After a final briefing in Saigon, our two C-130Es (with augmented crews) left Tan Son Nhut AB and headed north 'feet wet'. We flew about 30 miles off the coast, staying within a prearranged 5 mile wide corridor, basically aligned with the ADIZ. After a few hours, and with Haiphong Harbor in sight about 40 miles ahead, we came abeam the mouth of the Red River and turned upstream toward our destination---Gia Lam Airport---just east of Hanoi. The weather we were encountering---mainly broken clouds---was beginning to worsen. After going over Thuan Nghiep, the river straightens out considerably so it was easy to follow on radar. The weather was deteriorating quickly, so I requested we descend to about 2500 feet to have a better chance to visually make out the landmarks, when I could see the ground and the river occasionally thru the broken cloud layers. I wasn't about to trust the radio aids from Gia Lam Airport, nor Hanoi Approach Control. They had both tried to 'spoof' me before on my previous missions.

C-130 in Vietnam, similar to the one flown in Jack O'Connor's account

About this time I briefed the crew to beware of spoofing' of Navigation Aids and false directions from the Gia Lam Control Tower. They had tried it on both of my previous missions, but the weather had been much better and my map reading and radar interpretation bore out our suspicions---that they were trying to lead us astray and out of the approved narrow corridor---within which we were required to stay.

Let me define 'spoofing'. As mentioned---it is the subtle moving of ADF and other radio navigation aids to lead your aircraft to the wrong location. It almost always consisted of moving the ADF beyond where it is located normally or moving it closer so you would make your turn earlier and stray out of the corridor.

If you're watching closely enough, the pointer needle on the compass will quiver a little each time they change location. They are good at it, though, so I had the other navigator and the pilots continue watching for that little 'quiver' in case we lost visual and/or radar contact. I had my head in the cockpit---looking out the windows---searching for my ground sighting points.

We made contact with Hanoi Approach Control and advised them of our impending entry into their airspace. This had all been prearranged, so no problem there. It was farther upriver that they started screwing around with us and trying subtly to get us confused. They were trying to get us lost and force us to abort the mission so they could say we caused an international incident by not picking up those who Died In Captivity when everything had been arranged. That's another reason I had been picked to lead. As I said, they had tried to 'spoof' us on our earlier missions by moving the ADF and VORTAC ever so slightly to locations, which would cause us to fly into restricted airspace. In fact, a C-130 crew had---a few weeks earlier---and was threatened with shoot-down if they didn't abort their mission. They had bought the 'spoof', got out of their corridor, and had over flown downtown Hanoi. They returned to Saigon without landing at Gia Lam. That made the success of this mission even more critical.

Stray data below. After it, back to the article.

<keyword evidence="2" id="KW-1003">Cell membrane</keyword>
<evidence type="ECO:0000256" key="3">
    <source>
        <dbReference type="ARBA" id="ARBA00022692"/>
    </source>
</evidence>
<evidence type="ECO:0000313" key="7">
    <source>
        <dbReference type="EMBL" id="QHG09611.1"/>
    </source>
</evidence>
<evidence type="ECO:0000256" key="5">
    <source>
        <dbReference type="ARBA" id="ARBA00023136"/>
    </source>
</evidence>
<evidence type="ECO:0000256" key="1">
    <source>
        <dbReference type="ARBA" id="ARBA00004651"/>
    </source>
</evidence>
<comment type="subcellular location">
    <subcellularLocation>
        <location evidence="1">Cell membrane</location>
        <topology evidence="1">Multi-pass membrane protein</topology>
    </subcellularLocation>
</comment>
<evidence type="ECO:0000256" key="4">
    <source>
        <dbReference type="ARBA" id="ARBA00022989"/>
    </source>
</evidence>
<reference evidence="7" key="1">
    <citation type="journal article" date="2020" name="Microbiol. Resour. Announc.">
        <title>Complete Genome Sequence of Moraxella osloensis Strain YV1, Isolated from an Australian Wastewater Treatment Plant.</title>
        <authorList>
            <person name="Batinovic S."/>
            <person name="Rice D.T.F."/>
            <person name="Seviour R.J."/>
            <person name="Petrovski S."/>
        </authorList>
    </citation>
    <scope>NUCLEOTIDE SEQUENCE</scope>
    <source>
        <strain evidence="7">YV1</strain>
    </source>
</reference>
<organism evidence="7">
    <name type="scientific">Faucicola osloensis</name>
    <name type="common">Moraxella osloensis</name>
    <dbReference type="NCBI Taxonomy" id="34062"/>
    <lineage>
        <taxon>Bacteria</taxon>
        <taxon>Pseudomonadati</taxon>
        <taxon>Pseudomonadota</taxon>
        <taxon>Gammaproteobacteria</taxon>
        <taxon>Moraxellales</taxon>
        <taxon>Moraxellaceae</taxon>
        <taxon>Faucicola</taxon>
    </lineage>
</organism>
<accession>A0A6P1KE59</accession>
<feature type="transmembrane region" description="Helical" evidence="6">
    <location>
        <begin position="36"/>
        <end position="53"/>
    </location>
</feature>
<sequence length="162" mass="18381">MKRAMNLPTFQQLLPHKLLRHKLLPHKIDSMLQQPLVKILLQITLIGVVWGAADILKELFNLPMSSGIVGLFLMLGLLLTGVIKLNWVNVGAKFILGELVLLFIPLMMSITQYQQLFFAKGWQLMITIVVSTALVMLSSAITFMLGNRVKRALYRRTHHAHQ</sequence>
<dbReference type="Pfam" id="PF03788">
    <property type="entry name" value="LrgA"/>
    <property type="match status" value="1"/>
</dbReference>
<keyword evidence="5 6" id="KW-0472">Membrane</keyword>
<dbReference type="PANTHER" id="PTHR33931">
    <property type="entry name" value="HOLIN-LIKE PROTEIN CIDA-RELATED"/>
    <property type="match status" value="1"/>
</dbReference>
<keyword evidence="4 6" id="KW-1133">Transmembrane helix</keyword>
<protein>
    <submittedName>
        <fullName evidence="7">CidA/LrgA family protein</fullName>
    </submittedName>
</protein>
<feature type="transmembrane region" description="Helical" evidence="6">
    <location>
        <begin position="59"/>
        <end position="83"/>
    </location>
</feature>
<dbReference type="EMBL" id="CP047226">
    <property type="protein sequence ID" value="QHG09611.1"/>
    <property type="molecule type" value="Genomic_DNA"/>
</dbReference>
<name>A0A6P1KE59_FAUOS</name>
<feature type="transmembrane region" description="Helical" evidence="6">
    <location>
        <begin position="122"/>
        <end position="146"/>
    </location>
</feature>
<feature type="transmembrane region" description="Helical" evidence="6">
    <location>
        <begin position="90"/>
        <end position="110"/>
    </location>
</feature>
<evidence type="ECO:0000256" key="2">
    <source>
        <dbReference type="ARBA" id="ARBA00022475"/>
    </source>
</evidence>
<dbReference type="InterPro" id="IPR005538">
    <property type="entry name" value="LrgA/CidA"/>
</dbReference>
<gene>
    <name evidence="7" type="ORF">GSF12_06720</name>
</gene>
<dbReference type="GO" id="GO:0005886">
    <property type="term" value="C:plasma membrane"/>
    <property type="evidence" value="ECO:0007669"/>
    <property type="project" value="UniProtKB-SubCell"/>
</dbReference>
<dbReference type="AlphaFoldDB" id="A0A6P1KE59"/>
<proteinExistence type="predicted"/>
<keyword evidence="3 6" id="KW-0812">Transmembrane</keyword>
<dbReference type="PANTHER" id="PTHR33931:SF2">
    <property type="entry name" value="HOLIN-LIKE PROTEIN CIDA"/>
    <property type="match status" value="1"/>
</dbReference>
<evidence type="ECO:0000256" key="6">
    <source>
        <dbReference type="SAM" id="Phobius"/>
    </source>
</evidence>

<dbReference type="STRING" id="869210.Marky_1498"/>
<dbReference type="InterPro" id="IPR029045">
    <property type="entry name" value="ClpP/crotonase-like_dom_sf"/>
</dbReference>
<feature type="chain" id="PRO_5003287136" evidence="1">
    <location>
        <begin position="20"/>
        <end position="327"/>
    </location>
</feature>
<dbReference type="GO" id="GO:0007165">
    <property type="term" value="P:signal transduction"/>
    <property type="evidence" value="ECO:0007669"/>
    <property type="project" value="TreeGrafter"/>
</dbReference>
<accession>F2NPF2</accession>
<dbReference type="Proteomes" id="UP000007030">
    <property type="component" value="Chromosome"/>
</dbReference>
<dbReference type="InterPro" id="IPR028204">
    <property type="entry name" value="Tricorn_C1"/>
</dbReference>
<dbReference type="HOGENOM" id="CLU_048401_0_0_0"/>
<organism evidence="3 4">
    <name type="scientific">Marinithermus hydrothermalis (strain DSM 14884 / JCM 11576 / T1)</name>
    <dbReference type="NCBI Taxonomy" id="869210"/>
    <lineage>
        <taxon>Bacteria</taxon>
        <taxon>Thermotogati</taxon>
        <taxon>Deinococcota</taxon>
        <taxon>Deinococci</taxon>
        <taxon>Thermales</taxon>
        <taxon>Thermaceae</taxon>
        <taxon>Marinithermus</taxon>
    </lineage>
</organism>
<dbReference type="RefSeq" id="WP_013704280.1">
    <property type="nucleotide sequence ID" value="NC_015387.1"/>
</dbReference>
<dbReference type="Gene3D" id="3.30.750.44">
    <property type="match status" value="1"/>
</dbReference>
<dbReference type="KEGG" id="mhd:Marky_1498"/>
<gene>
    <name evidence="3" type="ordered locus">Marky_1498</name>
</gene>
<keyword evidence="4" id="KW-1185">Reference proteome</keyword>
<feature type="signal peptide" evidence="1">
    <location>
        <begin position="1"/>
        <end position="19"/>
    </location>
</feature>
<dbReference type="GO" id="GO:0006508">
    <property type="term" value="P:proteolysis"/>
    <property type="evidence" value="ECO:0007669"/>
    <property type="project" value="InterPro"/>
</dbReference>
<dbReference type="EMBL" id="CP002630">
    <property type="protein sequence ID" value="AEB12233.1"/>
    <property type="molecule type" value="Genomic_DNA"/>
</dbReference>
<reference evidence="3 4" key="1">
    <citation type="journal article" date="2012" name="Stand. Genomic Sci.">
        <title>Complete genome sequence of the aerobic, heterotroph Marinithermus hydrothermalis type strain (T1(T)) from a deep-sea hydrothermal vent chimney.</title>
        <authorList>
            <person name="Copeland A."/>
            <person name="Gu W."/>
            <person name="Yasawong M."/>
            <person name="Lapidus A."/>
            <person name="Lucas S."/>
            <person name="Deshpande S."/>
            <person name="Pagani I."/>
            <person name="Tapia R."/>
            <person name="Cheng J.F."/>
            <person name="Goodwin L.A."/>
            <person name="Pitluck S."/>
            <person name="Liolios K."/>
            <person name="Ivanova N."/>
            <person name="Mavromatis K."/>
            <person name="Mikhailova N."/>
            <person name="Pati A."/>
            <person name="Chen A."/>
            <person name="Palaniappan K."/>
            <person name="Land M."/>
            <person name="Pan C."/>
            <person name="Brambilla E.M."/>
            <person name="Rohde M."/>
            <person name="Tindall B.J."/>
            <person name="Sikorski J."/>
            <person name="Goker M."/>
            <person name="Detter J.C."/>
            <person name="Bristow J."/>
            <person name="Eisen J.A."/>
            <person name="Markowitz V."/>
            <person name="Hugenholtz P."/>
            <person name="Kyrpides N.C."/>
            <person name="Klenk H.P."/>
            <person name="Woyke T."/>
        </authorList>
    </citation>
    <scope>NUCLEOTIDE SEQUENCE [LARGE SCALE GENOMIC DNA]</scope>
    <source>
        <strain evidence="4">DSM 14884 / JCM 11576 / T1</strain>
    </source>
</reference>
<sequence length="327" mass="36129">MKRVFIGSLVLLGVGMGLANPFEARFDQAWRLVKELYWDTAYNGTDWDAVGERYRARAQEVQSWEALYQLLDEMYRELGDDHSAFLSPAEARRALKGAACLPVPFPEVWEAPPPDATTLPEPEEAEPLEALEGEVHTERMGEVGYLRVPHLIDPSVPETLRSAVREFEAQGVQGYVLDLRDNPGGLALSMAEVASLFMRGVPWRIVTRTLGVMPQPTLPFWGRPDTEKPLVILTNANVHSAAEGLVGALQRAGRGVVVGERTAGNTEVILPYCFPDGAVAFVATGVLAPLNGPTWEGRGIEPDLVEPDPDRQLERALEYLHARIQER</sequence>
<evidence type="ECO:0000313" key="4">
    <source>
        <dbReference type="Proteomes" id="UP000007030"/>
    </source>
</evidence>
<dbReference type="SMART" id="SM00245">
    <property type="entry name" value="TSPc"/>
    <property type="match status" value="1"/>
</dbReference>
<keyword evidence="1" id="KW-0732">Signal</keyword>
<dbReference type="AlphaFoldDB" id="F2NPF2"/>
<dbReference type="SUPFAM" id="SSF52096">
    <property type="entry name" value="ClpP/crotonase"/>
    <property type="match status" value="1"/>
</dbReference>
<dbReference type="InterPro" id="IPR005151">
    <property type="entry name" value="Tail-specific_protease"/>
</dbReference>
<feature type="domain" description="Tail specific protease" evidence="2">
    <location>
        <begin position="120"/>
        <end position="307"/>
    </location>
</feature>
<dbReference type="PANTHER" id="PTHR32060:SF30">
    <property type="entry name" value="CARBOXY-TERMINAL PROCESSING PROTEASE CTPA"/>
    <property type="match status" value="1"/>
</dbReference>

Then, they really tried to get us fouled up. The second plane was following closely, mainly by keeping our radar return code on their 'station keeping' radar and---when weather permitted---visual contact, depending upon us to lead them to their destination. They stayed real close. Hanoi Approach Control called us and told to turn right to heading 020 degrees for approach to final (it is the actual runway heading at Gia Lam, but it was waaaay too early). The pilot started to turn and I virtually screamed into the Intercom Mike: 'Negative, Negative, Maintain Heading'. That was the first of three times they tried to get us to turn too soon. After the second time, Col. Navas told the Aircraft Commander to ignore the tower and go by my direction only. They tried to confuse us more on this trip than they did on my earlier trips.